While the apostle John was exiled on the island of Patmos, he wrote something that would have shocked any first-century Jew. The ark of the Old Covenant had been lost for centuries—no one had seen it for about 600 years. But in Revelation 11:19, John makes a surprising announcement: "Then God’s temple in heaven was opened, and the ark of his covenant was seen within his temple."


At this point chapter 11 ends and chapter 12 begins. But the Bible was not written with chapter divisions—they were added in the 12th century. When John penned these words, there was no division between chapters 11 and 12; it was a continuing narrative.


What did John say immediately after seeing the Ark of the Covenant in heaven? "And a great portent appeared in heaven, a woman clothed with the sun, with the moon under her feet, and on her head a crown of twelve stars; she was with child" (Rv 12:1-2). The woman is Mary, the Ark of the Covenant, revealed by God to John. She was seen bearing the child who would rule the world with a rod of iron (Rv 12:5). Mary was seen as the ark and as a queen.


But does this passage really refer to Mary? Some say the woman represents Israel or the Church, and certainly she does. John’s use of rich symbolism is well known, but it is obvious from the Bible itself that the woman is Mary. The Bible begins with a real man (Adam), a real woman (Eve), and a real serpent (the devil)—and it also ends with a real man (Jesus, the Last Adam [1 Cor 15:45]), a real woman (Mary, the New Eve [Rv 11:19-12:2]), and a real serpent (the devil of old). All of this was foretold in Genesis 3:15.


John Henry Cardinal Newman wrote about this passage in Revelation:

What I would maintain is this, that the Holy Apostle would not have spoken of the Church under this particular image unless there had existed a Blessed Virgin Mary, who was exalted on high and the object of veneration to all the faithful. No one doubts that the "man-child" spoken of is an allusion to our Lord; why then is not "the Woman" an allusion to his mother? (On the Blessed Virgin Mary)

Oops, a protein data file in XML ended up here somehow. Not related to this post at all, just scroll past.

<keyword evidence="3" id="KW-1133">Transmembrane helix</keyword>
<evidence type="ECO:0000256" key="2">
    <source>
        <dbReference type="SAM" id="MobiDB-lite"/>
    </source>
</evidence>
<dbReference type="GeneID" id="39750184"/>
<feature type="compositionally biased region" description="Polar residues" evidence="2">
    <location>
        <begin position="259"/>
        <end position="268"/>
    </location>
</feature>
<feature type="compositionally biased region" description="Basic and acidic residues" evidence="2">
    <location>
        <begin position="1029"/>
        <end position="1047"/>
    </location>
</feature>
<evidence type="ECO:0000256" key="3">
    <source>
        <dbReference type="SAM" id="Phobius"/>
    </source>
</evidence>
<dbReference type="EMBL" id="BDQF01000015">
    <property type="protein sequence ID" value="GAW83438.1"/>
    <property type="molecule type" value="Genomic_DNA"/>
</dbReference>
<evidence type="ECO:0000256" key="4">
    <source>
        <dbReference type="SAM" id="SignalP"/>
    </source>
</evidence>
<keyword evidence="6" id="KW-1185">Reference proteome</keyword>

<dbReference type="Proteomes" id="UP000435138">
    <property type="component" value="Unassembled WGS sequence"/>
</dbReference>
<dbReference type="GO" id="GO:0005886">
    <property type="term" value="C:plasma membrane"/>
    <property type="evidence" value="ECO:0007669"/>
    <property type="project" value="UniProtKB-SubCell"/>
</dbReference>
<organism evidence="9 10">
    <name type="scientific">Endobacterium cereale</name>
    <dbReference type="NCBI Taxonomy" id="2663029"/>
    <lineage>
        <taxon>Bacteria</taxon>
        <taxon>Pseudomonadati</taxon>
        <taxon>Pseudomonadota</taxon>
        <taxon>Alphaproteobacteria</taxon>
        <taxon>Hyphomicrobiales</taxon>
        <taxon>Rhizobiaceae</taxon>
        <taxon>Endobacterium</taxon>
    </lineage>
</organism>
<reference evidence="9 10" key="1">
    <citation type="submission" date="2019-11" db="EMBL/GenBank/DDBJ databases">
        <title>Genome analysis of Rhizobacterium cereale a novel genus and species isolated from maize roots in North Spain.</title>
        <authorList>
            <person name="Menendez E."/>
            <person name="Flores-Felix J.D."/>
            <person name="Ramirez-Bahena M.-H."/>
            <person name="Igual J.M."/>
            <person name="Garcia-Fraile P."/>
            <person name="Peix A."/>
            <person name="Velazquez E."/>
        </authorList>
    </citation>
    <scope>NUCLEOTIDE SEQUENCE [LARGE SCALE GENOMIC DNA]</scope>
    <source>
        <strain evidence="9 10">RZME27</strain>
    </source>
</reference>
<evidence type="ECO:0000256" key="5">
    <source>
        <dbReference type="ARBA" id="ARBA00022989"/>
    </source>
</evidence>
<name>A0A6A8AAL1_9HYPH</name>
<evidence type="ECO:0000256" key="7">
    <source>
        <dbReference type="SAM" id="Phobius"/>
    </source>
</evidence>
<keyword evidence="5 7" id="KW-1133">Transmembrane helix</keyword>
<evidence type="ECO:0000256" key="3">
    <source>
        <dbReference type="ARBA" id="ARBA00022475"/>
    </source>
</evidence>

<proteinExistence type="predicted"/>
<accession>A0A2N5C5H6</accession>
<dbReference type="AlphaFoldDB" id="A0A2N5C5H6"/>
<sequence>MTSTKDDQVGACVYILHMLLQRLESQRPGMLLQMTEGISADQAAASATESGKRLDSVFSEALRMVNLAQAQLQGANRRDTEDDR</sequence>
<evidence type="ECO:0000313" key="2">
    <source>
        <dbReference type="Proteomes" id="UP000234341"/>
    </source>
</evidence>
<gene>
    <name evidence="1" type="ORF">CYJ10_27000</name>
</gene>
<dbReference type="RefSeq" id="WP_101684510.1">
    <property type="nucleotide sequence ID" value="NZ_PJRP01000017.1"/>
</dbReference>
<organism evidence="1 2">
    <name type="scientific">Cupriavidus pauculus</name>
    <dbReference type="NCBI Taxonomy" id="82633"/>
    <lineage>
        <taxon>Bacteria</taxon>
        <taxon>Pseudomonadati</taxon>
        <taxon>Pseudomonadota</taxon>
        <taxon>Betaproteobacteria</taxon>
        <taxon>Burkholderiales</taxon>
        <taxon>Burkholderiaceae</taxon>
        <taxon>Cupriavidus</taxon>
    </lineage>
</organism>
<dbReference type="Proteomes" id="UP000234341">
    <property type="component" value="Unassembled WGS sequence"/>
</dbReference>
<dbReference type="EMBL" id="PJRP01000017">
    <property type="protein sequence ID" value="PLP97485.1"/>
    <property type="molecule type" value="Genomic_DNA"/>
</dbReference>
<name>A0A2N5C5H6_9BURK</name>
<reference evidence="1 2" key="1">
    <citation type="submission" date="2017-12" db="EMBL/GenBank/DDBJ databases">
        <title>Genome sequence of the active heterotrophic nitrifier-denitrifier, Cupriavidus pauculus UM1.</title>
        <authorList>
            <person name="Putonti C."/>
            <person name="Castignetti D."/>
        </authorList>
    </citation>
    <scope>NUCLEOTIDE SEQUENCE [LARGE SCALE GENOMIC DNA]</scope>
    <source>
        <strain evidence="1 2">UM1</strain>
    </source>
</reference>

Later in the same chapter we read that the devil went out to persecute the woman’s other offspring—Christians—which certainly seems to indicate that Mary is somehow the mother of the Church (Rv 12:17).


Even if someone rejects Catholic teaching regarding Mary which is unfortunate, if the person has ANY honesty at all in him, he cannot deny that Catholics have scriptural foundations for it. And it is a teaching that has been taught by Christians from ancient times. Here are a few representative quotations from the early Church—some written well before the New Testament books were officially compiled by the Catholic Church, into the final New Testament canon:


St. Athanasius of Alexandria (c. 296–373) was the main defender of the deity of Christ against the second-century Arian heretics. He wrote: 

"O noble Virgin, truly you are greater than any other greatness. For who is your equal in greatness, O dwelling place of God the Word? To whom among all creatures shall I compare you, O Virgin? You are greater than them all O [Ark of the] Covenant, clothed with purity instead of gold! You are the ark in which is found the golden vessel containing the true manna, that is, the flesh in which divinity resides" (Homily of the Papyrus of Turin).


St. Gregory the Wonder Worker (c. 213–c. 270) wrote: "Let us chant the melody that has been taught us by the inspired harp of David, and say, ‘Arise, O Lord, into thy rest; thou, and the ark of thy sanctuary.’ For the Holy Virgin is in truth an ark, wrought with gold both within and without, that has received the whole treasury of the sanctuary" (Homily on the Annunciation to the Holy Virgin Mary).


The early Christians taught the same thing that the Catholic Church teaches today about Mary, including her being the Ark of the New Covenant


So let the haters of Mary, especially those who promote this hatred, Novus Ordo/Vatican II religion wake up and convert urgently to save their souls!


Presented by Malachy Mary Igwilo, 23rd August in the Month of the Immaculate Heart of Mary, 2017, Feast of St. Philip Benizi, eve of St. Bartholomew the Apostle.